My Personal Thyroid Nuclear Medicine Scan (and Uptake) Story

And on to my personal thyroid nuclear medicine scan story. The next morning, I went to the hospital to fill out the necessary papers and then went back to the area where the nuclear testing equipment was. When my name was finally called, I followed the technician to a semi-dark room where a scary-looking machine with a large circular wand hovered over a padded examining table.

The tech uttered out a less than satisfying explanation of what would take place, what to expect, etc. I guess they must be tired of repeating the same old information over and over, but to the patient it's brand new and we need to be told everything in detail. The least they could do was provide some kind of an information sheet. I had to ask questions and the technician answered in a rather bored way.

He did explain that the dose of the radioactive iodine pill I was about to swallow was so small that it wouldn't do any harm. Hallelujah, he actually offered some helpful information! However, he was wearing protective gloves and a silver-colored long tube that held the radioactive pill. So, why is it safe to swallow, yet it needs to be kept in a protective tube? I know there's a logical and scientific reason there somewhere.

Anyway, I swallowed the pill and went home. I spent the next four hours looking up information about this nuclear scan procedure. I found a lot of information mentioned that people who swallow that particular pill needs to stay away from others for however long (I can't remember at the moment).

My guy never mentioned that I had to be careful around anyone. Pardon the crudeness, but taking a leak is part of what you're supposed to be careful doing. Meaning, don't let it splash when you go or let anyone come in contact with it for whatever reason they may because of the radiation factor or something like that.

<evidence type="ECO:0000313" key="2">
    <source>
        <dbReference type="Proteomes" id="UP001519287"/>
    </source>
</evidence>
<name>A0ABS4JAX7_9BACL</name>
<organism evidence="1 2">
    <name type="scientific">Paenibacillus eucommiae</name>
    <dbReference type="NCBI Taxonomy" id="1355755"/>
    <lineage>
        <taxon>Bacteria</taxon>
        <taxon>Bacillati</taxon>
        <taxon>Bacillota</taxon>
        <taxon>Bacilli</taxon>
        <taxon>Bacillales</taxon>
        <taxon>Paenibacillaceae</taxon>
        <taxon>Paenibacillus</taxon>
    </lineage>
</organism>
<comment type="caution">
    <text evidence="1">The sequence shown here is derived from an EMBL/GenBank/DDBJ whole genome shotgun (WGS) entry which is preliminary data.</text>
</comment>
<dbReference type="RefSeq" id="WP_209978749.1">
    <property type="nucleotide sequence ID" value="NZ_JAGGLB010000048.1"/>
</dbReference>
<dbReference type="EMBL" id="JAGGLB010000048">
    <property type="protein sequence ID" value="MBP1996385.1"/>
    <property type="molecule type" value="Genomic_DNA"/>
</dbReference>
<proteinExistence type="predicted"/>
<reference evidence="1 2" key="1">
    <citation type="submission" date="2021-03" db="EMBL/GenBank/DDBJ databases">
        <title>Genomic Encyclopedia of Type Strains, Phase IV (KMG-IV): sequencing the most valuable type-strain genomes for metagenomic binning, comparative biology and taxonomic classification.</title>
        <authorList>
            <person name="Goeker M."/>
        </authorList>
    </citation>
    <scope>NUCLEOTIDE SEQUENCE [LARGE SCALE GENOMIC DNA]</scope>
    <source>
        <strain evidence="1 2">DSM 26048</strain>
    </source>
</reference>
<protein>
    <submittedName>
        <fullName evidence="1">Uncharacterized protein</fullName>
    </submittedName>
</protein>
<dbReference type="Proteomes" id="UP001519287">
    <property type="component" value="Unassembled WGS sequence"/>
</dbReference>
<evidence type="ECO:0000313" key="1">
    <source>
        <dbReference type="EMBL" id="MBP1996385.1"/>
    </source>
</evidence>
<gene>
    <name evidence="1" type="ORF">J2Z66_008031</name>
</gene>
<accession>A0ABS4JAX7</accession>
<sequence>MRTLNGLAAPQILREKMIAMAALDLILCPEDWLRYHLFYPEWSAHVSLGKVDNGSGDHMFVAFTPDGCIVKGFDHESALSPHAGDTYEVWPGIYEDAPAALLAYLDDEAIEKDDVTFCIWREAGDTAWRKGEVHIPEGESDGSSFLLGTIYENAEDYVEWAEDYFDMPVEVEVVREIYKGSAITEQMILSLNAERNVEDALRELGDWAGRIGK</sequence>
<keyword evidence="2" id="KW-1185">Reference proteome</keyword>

Okay, so what I don't understand is that if other people shouldn't make contact with the person who swallows this pill, then why doesn't it harm the person who swallowed the darn pill? I really, really don't understand or like this procedure.

When I went back to the hospital that afternoon, I nervously laid on that table under that wand. I was told to extend my neck forward as much as possible and to hold perfectly still while the machine did its job. Talk about uncomfortable; especially for anyone who happens to have a bad neck.

I think there were three or four angles to scan and each took around five minutes. The straight-on scan of the front of my neck felt really weird after a few minutes. If you've ever cupped your hands and rapidly thrust them back and forth at each other for about 10 seconds or so, there's a feeling like trapped air you get; well, that's what it felt like under that wand.

After that, I had to sit and let the guy scan my knee with a little, portable hand-held scanner. I asked him what on earth that was for, and he said something to the effect that the knee and the thyroid gland are about the same size and it's for comparison. Now that's just strange. In fact, in all my research about this scan, I've never come across the knee/thyroid gland comparison thing. It may be so, but I've never read anything to confirm that theory yet.

The next day, I went at the 24-hour mark after I had swallowed the pill. I think this had something to do with how much radioactive iodine was still in my system. This happened over a year ago (in 2012), and I can't remember now all the details. I apologize for that. I cannot for the life of me remember if I had a second scan or not. A lot of websites that tell you about the procedure state that a second scan is done at the 24-hour mark and I honestly don't remember if that happened or not. I do remember him scanning my knee a second time, though. Weird.

And, that pretty much was that for the whole thyroid nuclear medicine scan.

My next personal story will be about the lab results, the nuclear scan results and the flabbergasting thing my endocrinologist told me.
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